Myth 6: Paleo Followers are Trying to Recreate Cave Man Days

Nobody is saying literally that domesticated animals were around during hunter-gatherer times. Instead, these diets are simply looking back at what humans ate and adapt a more modern version of that diet. Yes, there is some evidence of a little grain consumption several tens of thousands of years ago, but generally humans evolved eating meat, roots, greens and seasonal fruits, and that diet seems to work great for those who have tried it. Paleo is simply a template for eating a diet mimicking the hunter-gatherer way of eating.

Myth 7: It’s Too Hard to Follow

Yes, it’s a lot easier to go into a drive through, takeaway or purchase pre-made meals full of ingredients like this:

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Nutrisystem Grilled Chicken Sandwich – from www.nutrisystem.com

Ingredients from Nutrisystem Grilled Chicken sandwich – NOTE – lettuce and tomato added as extras in picture!!

fully cooked flame broiled chicken breast patty with rib meat: chicken breast with rib meat, water, seasoning (corn syrup solids, brown sugar, dextrose, vinegar powder (maltodextrin, modified food starch, vinegar solids), garlic powder, onion powder, dehydrated cooked chicken), isolated oat product, natural salt enhancer (potassium chloride, flavouring, autolyzed yeast extract, maltodextrin), salt, sodium phosphates;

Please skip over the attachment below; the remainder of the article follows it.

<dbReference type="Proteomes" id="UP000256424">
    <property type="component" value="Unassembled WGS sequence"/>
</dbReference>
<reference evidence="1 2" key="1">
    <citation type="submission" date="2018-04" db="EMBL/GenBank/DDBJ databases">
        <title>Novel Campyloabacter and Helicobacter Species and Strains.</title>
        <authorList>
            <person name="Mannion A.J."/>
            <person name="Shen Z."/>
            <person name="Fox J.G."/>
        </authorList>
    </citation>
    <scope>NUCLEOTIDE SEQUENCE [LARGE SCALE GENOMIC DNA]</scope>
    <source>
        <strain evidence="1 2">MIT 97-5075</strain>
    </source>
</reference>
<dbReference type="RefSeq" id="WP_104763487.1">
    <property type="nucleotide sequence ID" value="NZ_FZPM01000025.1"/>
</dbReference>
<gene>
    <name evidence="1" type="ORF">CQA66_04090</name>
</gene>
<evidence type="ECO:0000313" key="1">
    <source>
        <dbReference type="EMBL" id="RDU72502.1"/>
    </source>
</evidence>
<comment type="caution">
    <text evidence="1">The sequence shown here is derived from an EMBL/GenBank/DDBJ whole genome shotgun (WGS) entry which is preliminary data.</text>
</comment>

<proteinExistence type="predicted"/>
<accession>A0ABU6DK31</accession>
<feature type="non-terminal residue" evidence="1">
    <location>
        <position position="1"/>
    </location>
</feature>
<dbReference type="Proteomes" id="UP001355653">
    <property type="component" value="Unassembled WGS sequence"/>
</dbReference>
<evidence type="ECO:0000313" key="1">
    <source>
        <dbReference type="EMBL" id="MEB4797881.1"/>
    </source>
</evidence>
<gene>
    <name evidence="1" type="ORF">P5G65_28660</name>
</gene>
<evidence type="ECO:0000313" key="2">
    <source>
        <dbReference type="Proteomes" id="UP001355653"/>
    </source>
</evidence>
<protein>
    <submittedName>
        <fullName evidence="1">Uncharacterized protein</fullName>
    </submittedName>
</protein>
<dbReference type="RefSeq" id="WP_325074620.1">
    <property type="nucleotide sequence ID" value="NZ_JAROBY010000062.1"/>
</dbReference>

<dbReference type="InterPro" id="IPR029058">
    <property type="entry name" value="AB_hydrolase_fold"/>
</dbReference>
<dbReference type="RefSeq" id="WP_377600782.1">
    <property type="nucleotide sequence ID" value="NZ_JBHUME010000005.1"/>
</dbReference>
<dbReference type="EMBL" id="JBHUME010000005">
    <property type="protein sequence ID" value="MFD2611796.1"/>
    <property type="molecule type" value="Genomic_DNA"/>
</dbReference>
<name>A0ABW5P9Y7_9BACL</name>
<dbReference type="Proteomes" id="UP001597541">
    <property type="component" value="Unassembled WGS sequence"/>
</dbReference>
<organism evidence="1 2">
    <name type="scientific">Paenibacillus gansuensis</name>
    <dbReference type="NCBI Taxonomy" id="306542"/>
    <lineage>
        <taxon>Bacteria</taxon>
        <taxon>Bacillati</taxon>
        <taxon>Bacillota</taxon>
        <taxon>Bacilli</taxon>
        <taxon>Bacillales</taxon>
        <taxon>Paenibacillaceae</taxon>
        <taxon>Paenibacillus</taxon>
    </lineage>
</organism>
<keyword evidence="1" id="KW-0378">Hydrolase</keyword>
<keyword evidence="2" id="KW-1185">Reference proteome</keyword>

whole grain bun: water, whole wheat flour, enriched bleached wheat flour (wheat flour, niacin, reduced iron, thiamine mononitrate, riboflavin, folic acid, enzyme), sugar, yeast (yeast, sorbitan monostearate, ascorbic acid), contains 2% or less of: soybean oil, salt, monoglycerides with ascorbic acid and citric acid (antioxidants), calcium propionate (preservative), calcium sulfate, enzymes, wheat starch, ascorbic acid, microcrystalline cellulose, modified food starch. contains wheat

Convenient? Yes   Healthy?  Unlikely

What’s difficult to cook a small piece of pan fried chicken and serve with a simple salad of lettuce, tomato and some sautéed mushrooms on a plate and skip the bread?

The goal of the Paleo lifestyle is to help people eat food that is closer to its real form, to reset tastebuds and to stop eating junk food. It’s not necessary to spend excessive time in the kitchen. A quick Paleo meal can be made by picking up a plain roasted chicken, grabbing a few carrots and adding some salad. That’s pretty easy. Also, there is no weighing and measuring your food, because the idea is that if you eat real food, your body will self-regulate. Shouldn’t that be the goal of any weight loss program?